set global time_zone="America/Los_Angeles";

This is nice and well. It tells you which time zone your server is working with. However, things get a bit hairy when you need to do practical things with this information. Suppose you are looking at a server that displays unfamiliar time zones:

mysql> select @@system_time_zone, @@time_zone;
+--------------------+-----------------+
| @@system_time_zone | @@time_zone     |
+--------------------+-----------------+
| GST                | Asia/Singapore  |
+--------------------+-----------------+
1 row in set (0.00 sec)

When you run select now() in this environment, you get the time in “Asia/Singapore” time zone, although the operating system is running in Dubai time zone.

mysql> select now();
+---------------------+
| now()               |
+---------------------+
| 2013-08-14 12:00:18 |
+---------------------+
1 row in set (0.00 sec)

A look at your watch can tell you what’s the difference. But if you need to put that information into a calculation, then you need a way of converting that string “Asia/Singapore” into a number:

mysql> select timediff( now(), utc_timestamp());
+-----------------------------------+
| timediff( now(), utc_timestamp()) |
+-----------------------------------+
| 08:00:00                          |
+-----------------------------------+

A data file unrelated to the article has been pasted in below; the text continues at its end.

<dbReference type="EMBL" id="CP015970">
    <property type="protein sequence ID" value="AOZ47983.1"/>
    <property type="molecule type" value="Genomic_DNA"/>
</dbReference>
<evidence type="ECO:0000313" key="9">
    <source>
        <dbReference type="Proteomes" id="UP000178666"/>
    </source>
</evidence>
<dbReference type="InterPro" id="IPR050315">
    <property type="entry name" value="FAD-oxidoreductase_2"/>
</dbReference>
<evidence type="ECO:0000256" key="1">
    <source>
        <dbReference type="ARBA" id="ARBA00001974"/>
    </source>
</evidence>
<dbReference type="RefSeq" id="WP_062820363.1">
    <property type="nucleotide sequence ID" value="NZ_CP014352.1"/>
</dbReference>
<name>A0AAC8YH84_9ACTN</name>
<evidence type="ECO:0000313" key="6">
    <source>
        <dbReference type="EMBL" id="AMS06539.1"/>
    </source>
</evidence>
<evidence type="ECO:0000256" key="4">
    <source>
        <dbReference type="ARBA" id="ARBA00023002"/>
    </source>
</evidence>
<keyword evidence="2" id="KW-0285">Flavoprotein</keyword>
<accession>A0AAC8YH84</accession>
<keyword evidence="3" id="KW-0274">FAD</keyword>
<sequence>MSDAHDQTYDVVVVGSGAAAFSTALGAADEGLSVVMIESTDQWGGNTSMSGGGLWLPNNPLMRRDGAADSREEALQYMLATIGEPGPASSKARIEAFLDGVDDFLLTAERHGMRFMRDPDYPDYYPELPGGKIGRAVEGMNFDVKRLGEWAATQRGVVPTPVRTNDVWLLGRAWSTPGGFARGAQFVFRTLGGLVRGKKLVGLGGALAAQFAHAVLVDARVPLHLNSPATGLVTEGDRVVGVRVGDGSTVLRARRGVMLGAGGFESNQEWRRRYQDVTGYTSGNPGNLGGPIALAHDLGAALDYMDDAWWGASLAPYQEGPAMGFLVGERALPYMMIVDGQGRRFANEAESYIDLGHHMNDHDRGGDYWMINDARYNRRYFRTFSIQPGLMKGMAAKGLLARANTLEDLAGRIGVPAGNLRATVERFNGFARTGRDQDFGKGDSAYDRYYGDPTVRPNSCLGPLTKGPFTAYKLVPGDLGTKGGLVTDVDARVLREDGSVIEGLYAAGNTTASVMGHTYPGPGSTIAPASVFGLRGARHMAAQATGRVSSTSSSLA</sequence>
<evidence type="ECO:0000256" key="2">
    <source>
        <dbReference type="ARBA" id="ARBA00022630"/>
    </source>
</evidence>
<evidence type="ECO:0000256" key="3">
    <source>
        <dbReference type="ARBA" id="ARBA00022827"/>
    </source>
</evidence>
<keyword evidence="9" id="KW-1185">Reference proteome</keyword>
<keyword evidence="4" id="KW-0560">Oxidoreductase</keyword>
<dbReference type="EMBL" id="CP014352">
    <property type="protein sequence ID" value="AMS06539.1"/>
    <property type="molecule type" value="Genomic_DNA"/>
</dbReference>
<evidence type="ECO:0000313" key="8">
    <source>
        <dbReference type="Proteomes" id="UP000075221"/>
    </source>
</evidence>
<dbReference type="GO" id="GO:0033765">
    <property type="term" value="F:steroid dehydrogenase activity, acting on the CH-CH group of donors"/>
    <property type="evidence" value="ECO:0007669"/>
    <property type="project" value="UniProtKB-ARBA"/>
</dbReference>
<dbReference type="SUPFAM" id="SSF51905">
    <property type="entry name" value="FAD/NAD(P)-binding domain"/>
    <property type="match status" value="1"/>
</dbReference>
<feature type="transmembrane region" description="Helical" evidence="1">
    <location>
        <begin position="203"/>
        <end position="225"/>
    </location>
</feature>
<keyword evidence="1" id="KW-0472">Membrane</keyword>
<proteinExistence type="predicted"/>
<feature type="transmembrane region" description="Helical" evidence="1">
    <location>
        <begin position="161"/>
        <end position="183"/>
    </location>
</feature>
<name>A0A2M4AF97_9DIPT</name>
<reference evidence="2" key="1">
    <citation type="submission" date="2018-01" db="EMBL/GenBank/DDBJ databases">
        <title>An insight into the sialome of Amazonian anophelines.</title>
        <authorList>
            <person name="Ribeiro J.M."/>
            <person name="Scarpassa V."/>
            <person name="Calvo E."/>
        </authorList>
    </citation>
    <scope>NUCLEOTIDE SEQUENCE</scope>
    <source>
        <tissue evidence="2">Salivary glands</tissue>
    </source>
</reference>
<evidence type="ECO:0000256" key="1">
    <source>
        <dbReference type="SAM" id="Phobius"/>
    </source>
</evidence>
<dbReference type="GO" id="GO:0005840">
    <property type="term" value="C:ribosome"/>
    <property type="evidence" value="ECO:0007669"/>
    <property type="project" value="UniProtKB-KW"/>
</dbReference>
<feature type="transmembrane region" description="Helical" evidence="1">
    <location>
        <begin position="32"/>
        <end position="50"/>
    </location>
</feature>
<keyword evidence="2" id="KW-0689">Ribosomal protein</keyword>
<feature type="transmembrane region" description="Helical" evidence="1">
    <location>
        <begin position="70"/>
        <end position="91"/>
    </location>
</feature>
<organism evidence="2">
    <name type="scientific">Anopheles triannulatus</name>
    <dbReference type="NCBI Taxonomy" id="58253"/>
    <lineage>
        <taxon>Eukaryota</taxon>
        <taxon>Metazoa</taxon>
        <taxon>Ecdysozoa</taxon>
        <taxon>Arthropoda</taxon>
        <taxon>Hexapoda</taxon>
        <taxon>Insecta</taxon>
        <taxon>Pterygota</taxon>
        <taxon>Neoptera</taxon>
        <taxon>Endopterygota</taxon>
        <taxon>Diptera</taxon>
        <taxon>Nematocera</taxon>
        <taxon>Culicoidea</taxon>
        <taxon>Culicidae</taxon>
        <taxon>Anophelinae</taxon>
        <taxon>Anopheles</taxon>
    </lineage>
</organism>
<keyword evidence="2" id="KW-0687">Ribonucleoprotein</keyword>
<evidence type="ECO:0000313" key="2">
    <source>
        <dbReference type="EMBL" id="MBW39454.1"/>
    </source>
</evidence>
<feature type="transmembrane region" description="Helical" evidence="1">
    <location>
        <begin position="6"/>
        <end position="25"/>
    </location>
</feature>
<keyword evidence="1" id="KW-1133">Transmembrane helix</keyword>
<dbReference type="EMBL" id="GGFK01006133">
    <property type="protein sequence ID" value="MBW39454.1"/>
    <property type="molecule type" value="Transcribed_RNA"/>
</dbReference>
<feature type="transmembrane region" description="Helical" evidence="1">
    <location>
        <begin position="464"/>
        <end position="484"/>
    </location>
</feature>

1 row in set (0.00 sec)

This is the time zone offset in this server, as referred to Greenwich Mean Time (GMT) or UTC. It means that Singapore is 8 hours ahead of GMT. You could get the same result by asking

mysql> select timediff( now(), convert_tz(now(), @@time_zone, 'UTC'));
+-----------------------------------+
| timediff( now(), utc_timestamp()) |
+-----------------------------------+
| 08:00:00                          |
+-----------------------------------+
1 row in set (0.00 sec)

OK. This is longer, but it has the ability of becoming a general purpose time zone offset calculator:

mysql> select timediff( now(), convert_tz(now(), 'America/Los_Angeles', 'UTC'));
+-------------------------------------------------------------------+
| timediff( now(), convert_tz(now(), 'America/Los_Angeles', 'UTC')) |
+-------------------------------------------------------------------+
| -07:00:00                                                         |
+-------------------------------------------------------------------+
1 row in set (0.00 sec)

mysql> select timediff( now(), convert_tz(now(), 'America/Los_Angeles', 'Europe/Rome'));
+---------------------------------------------------------------------------+
| timediff( now(), convert_tz(now(), 'America/Los_Angeles', 'Europe/Rome')) |
+---------------------------------------------------------------------------+
| -09:00:00                                                                 |
+---------------------------------------------------------------------------+
1 row in set (0.00 sec)

mysql> select timediff( now(), convert_tz(now(), 'America/Los_Angeles', 'Asia/Singapore'));
+------------------------------------------------------------------------------+
| timediff( now(), convert_tz(now(), 'America/Los_Angeles', 'Asia/Singapore')) |
+------------------------------------------------------------------------------+
| -15:00:00                                                                    |
+------------------------------------------------------------------------------+
1 row in set (0.00 sec)

Vote on Planet MySQL